She fights me every day. My 4 year old, that is. Her will is iron, and her natural inclination is rebellion (whose isn’t?). “I’m not going to” and “No, I don’t want to” frequently pass her lips. It doesn’t matter what it is or is not, she does the opposite of what her daddy and I ask.
“You’re going to preschool today!”
“No, I don’t want to!” she says. And we fight. I ask her to get dressed. She tells me no. She wants me to dress her. And I’m wearied and tired and my hands fumble to snap up the baby’s sleeper and zip the toddler’s jacket and throw a pair of sweats on myself.
“You can dress yourself,” I lament. “Please, just get yourself dressed!”
And she counters that she wants mommy to do it.
She can sense my frustration mounting but she persists. I give in–begrudgingly. I jerk at her pajamas and quickly clothe her.
She does this on her own when she wants to. I think. But when I want her to–when I need her to because I need to dress myself and the other two, she refuses.
Now some may read this and rebuke me for letting my 4 year old control me like this. “She should be getting herself dressed every day–no questions asked.” “You need to have her trained better.” “You need to show her you are in control.”
Yes, I know these things. I do. We’re working on this. It is not easy. And no child–no child–is the same.
You do not parent my child. I do. Her will has been strong since birth. Her sisters are more prone to comply.
She just wants attention.
After all, her 4 short years have been rocked with 6 moves–including one out of the country–and the birth of two baby sisters.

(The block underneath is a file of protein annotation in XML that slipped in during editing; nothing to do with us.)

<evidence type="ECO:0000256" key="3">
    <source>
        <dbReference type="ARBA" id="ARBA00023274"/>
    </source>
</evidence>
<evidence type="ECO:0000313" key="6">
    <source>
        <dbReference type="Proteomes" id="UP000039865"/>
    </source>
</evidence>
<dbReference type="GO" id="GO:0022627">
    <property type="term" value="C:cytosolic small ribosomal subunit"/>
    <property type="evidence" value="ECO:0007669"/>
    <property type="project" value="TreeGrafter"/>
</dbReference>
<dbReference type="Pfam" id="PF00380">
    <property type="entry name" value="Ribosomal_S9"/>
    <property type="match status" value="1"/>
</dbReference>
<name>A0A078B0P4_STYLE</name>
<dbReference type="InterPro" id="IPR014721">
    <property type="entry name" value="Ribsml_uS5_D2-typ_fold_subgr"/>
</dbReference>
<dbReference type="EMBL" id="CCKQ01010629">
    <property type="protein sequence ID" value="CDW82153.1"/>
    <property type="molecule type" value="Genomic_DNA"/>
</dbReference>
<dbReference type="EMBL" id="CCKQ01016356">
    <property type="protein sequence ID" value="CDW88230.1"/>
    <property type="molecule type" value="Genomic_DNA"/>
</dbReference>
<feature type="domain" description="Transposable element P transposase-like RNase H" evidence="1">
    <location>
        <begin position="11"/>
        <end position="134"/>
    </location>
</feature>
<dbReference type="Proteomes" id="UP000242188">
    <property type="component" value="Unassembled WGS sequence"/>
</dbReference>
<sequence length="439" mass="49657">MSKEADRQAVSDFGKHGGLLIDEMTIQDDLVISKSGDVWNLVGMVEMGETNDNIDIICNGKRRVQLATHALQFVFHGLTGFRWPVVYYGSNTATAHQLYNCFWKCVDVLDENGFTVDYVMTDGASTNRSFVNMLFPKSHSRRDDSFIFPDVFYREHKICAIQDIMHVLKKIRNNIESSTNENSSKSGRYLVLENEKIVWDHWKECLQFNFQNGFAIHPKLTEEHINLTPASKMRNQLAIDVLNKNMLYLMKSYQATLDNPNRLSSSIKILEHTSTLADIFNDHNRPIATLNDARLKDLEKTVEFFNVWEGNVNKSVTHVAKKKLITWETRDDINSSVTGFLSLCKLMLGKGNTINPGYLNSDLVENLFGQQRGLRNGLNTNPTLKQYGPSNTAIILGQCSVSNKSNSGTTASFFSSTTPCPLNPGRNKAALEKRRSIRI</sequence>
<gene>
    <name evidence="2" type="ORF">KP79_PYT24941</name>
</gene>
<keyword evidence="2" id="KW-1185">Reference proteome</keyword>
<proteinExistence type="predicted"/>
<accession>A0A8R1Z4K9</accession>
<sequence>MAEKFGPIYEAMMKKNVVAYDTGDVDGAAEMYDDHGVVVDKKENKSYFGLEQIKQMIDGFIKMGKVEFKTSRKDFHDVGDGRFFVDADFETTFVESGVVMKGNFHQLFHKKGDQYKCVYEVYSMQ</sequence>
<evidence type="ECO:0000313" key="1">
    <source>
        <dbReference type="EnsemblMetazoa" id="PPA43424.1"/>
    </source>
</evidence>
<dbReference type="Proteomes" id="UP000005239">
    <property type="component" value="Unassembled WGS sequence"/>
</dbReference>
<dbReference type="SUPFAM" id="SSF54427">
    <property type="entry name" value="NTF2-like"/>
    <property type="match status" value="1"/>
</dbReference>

And when I heard the news the other day–about the Connecticut elementary school massacre–where many of the children killed were probably less than a year older than she–I thought about my little iron-clad baby.
I thought about how so often I wake with her crowded in between my husband and me–having entered our bed again, even though she’s supposed to stay in her own.
I thought about how I drop her at preschool three mornings per week–entrusting her to someone else.
I thought about how each morning starts. How we fight.
My mind’s eye went back to the previous morning’s getting ready. Did we struggle? Did I hug her enough? Did I kiss her? Did we reconcile before I dropped her off?
For all the things I do wrong as a mother–and they are many–one thing I think I do right is always strive to reconcile with my children when there has been some kind of disagreement between us.
Some may say this is undermining my authority–especially when I have a child who already so enjoys being in control. Some would say this is showing my children my weaknesses–when they ought to only see my strengths.
But here’s the thing: I am weak. I am fallen. I am human–like they.
I think I honestly didn’t “get” this about my own parents until well into my adulthood. I married thinking my own parents were perfect. And how that rose-colored-glasses philosophy hindered my marriage when I quickly realized my husband, my new authority, was not.
I want my children to see my own imperfection. I want them to learn the practice of reconciliation. I want them to see me ask forgiveness when I have disciplined in anger–even if they needed the discipline.
I want to start and end each day with hugs and kisses and I love yous.
I don’t want to let anything be left unsaid.
And when I woke this morning, with the babe nursing on one side and big sisters’s long and lean 4-year-old legs entangled with mine and freshly-cut, self-inflicted bangs nuzzled against my husband’s shoulder, I took hold of her hand and thanked the Lord she was there.
And when she asked me to dress her, I did. And when she said firmly she could put on her own tights and zip her own dress, I let her try, until in frustration she asked me to help again.
Sleepless nights, frustrating mornings and all: What does it really matter in the end…when she is here.